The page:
Eagle Valley High School’s ‘Shakespeare Over Easy’ takes a hilarious look at The Bard’s best work | VailDaily.com

Eagle Valley High School’s ‘Shakespeare Over Easy’ takes a hilarious look at The Bard’s best work

The Eagle Valley High School drama department's cast of “Shakespeare Over Easy” is seen during a dress rehearsal in Gypsum on Tuesday. Show times are 7 p.m. Thursday, Nov. 12, and Friday, Nov. 13.
Townsend Bessent | townsend@vaildaily.com |

If You Go ...

What: “Shakespeare Over Easy,” presented by the Eagle Valley High School drama department.

Where: Eagle Valley High School auditorium, 641 Valley Road, Gypsum.

When: 7 p.m. Thursday, Nov. 12, and Friday, Nov. 13.

Tickets: $7, or $5 for students and seniors. Buy tickets at the door.

More information: Call the high school at 970-328-8960.

GYPSUM — Wild William Shakespeare asked the immortal question, “What do women want?”

If Shakespeare, with his sonnets, frilly shirts, knickers and knee socks, couldn’t figure it out, then what chance do the rest of us have?

Eagle Valley High School’s drama department will help you answer that.

If you’re Brennecke Gale, Alissa Barry and Natalie Marner, then women want people to laugh, especially at Shakespeare.

“Shakespeare Over Easy” is student-written satire, poking fun at most things Shakespearean. It’s a “Saturday Night Live”-style interpretation of Shakespeare’s most famous works.

“Shakespeare Over Easy” is hilarious, heartwarming and inspiring — all the stuff your high school English teacher insisted Shakespeare was supposed to be, which you still don’t believe. Nevertheless, you were forced to read it.

This is Shakespeare as you and your buddies used to lampoon him when your teacher wasn’t looking.

Overcash rides again

James Overcash thought of it because he has never seen a box he couldn’t think outside of. He teaches some drama and other life skills at Eagle Valley High School. One day, in a lightening bolt of inspiration, he presented the idea of Shakespearean satire to that drama class.

“It’s a veritable cornucopia of interpretive Shakespeare,” Overcash said.

It’s also really funny.

Gale, Barry and Marner are in that drama class. They heard the idea and started doing all the wonderful (and sometimes horrible) things you wanted to do, but your English teacher was threatening to write on your permanent record that you’re a beslubbering beef-witted slobber-bottom. (No one could call you down like Shakespeare.)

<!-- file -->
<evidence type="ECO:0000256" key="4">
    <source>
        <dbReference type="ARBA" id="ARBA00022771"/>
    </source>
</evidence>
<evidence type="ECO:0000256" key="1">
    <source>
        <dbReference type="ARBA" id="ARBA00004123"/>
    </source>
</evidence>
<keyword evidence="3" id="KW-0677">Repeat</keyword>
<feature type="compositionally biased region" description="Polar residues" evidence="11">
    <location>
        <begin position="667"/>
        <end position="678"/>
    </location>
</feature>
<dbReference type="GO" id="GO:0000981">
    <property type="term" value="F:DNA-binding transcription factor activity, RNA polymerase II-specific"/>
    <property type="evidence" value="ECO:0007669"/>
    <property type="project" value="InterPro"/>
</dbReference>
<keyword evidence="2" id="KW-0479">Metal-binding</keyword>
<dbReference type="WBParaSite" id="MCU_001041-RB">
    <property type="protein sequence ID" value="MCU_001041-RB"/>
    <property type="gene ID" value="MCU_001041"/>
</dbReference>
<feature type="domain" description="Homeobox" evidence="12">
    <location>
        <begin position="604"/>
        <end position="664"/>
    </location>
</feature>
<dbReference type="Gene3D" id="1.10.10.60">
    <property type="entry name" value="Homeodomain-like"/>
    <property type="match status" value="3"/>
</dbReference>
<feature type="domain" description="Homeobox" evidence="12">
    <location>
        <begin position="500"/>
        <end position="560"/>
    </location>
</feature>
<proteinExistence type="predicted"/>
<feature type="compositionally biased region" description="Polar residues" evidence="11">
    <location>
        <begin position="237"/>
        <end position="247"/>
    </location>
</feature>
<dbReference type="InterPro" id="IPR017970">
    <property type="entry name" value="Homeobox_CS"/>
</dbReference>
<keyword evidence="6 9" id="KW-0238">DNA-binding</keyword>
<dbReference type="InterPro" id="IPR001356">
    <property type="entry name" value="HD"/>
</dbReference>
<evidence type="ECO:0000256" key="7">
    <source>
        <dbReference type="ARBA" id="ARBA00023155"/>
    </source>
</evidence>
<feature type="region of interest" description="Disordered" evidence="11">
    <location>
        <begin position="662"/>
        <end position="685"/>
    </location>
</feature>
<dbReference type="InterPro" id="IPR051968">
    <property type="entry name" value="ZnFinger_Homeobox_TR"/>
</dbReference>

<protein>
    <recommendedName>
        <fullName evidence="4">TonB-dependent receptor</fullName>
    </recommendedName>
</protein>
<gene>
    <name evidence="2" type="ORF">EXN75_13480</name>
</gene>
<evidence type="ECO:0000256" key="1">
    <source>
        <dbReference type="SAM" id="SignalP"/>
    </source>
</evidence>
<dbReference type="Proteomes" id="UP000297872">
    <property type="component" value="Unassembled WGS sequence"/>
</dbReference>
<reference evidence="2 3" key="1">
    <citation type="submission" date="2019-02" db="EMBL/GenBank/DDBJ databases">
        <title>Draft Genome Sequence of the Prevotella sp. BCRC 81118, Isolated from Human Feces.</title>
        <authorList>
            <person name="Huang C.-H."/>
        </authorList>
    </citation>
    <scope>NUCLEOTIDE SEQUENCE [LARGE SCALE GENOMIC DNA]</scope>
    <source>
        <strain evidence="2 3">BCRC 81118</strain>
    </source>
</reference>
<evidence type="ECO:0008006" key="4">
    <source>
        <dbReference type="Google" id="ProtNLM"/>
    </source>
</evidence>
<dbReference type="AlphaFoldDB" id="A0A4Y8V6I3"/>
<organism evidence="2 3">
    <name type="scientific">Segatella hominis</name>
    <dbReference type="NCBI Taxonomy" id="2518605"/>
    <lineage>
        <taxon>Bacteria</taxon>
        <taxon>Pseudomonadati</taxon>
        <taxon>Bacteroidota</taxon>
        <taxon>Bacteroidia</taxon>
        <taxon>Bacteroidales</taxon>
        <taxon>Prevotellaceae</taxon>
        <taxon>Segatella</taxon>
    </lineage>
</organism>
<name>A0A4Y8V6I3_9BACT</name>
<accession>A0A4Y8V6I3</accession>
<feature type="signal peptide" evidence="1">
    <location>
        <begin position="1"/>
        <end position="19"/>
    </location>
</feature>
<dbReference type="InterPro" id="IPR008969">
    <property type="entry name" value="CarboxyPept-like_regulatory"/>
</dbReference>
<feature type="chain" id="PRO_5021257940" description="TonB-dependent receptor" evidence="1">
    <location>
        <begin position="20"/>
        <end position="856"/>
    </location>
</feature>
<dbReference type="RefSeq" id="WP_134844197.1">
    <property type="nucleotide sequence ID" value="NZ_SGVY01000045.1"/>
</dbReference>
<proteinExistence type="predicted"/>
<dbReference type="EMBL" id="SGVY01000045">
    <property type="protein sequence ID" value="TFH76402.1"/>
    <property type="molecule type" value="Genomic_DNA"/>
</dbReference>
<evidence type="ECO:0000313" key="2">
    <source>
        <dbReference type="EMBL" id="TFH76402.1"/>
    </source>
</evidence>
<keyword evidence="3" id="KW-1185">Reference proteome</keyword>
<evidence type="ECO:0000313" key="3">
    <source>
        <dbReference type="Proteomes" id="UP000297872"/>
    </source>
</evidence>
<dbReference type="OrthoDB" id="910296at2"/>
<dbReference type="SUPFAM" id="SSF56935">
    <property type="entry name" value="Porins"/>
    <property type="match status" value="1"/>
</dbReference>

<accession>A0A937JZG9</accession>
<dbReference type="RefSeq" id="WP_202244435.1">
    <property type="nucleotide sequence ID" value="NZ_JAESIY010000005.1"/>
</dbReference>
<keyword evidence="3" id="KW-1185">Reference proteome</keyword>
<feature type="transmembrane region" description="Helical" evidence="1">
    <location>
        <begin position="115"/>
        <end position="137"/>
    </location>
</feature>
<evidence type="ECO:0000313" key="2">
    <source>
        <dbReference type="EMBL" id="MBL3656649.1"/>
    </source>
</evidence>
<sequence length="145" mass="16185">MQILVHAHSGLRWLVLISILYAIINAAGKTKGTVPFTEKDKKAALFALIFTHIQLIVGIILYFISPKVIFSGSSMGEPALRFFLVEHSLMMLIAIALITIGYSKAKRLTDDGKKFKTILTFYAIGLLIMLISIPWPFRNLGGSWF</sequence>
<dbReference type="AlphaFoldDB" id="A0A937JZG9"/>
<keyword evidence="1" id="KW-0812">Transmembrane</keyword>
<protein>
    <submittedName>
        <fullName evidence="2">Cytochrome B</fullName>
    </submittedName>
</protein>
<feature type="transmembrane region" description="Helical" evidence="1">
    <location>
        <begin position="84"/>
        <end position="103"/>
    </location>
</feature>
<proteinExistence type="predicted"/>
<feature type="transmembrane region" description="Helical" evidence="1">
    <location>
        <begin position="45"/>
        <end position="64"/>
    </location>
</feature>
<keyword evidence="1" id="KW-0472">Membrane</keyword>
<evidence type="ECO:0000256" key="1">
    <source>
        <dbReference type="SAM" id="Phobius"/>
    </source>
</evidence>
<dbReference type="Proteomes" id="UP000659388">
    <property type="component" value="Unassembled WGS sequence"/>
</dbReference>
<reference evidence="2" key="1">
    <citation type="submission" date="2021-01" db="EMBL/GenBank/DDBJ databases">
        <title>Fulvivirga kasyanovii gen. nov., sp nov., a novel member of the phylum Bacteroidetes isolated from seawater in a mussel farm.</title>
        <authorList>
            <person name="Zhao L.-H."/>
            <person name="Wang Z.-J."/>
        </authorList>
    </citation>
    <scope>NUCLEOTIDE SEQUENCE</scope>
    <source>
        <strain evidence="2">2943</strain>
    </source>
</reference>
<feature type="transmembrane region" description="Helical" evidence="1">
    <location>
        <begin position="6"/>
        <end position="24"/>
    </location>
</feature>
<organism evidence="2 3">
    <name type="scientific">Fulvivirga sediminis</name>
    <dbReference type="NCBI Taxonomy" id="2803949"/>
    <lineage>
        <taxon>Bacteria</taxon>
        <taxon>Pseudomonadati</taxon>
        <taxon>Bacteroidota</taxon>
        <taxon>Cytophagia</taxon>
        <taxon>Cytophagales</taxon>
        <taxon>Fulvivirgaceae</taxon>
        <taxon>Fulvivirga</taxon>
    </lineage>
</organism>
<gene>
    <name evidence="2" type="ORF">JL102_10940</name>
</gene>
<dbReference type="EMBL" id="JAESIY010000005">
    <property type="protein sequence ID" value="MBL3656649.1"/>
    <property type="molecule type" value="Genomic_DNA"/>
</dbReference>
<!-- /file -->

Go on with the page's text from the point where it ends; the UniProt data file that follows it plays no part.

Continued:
Anyway, they started pouring elements of various Shakespearean plays into comedy. Some of Shakespeare’s stuff is so satire-worthy that it appears more than once.

“All the pieces have a different take on them,” Gale said.

“Romeo and Juliet” is ridiculous, just so you know. Romeo’s 15, Juliet’s 13, they’re together three days, and six people die. Ridiculous.

Still, Cece Solis wrote an original scene that sees Shakespeare giving advice to high school students. Juliet walks in and … well, it’s really funny.

Here’s the pitch

The cast and crew reach well outside Eagle Valley’s drama department. Gale isn’t sure how many students are involved.

“Enough to fill the stage with humor,” she said.

They started rehearsals about a month and a half ago, and since they wrote most of the material, they went through the standard team-writing process:

Someone pitches an idea.

The idea is declared genius or junk.

Spirited and enlightened debate ensues.

Even good stuff sometimes winds up on the floor.

For example …

“I had this scene that I thought was going to be the highlight of the show,” Gale said. “We put it on stage and it didn’t work at all. All kinds of other ideas went on stage and we could see it’s perfect.”

What’s left works.

Erik Forbes, for example, gives us a quick lesson on iambic pentameter — sonnets that have 10 syllables per line — and how modern rap sometimes works the same way.

Bronwyn Crick is Hermia and gets in a knock-down, drag-out fight over a version of unrequited love.

Gage Harper plays a wall, the world’s only funny wall, and also portrays a fine Prospero.

Leslie Molinar plays a slightly psychotic character, which is not much of a stretch for a Shakespeare character.

Haley Pope is Kate of “Kate and Petrucio” fame, who has to do everything but throttle the guy because he won’t stop proclaiming his undying love and devotion.

“She doesn’t want anything like that,” Pope said.


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